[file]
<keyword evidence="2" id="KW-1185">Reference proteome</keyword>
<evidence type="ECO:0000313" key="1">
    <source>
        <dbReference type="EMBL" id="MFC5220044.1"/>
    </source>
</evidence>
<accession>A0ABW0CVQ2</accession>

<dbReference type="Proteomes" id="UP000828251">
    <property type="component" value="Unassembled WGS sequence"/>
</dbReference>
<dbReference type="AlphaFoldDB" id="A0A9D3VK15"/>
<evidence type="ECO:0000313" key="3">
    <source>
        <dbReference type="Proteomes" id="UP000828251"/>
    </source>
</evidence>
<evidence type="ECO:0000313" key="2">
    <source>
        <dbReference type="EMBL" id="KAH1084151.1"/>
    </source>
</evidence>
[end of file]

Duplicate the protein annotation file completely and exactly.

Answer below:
<keyword evidence="2" id="KW-1185">Reference proteome</keyword>
<evidence type="ECO:0000313" key="1">
    <source>
        <dbReference type="EMBL" id="MFC5220044.1"/>
    </source>
</evidence>
<accession>A0ABW0CVQ2</accession>

<dbReference type="Proteomes" id="UP000828251">
    <property type="component" value="Unassembled WGS sequence"/>
</dbReference>
<dbReference type="AlphaFoldDB" id="A0A9D3VK15"/>
<evidence type="ECO:0000313" key="3">
    <source>
        <dbReference type="Proteomes" id="UP000828251"/>
    </source>
</evidence>
<evidence type="ECO:0000313" key="2">
    <source>
        <dbReference type="EMBL" id="KAH1084151.1"/>
    </source>
</evidence>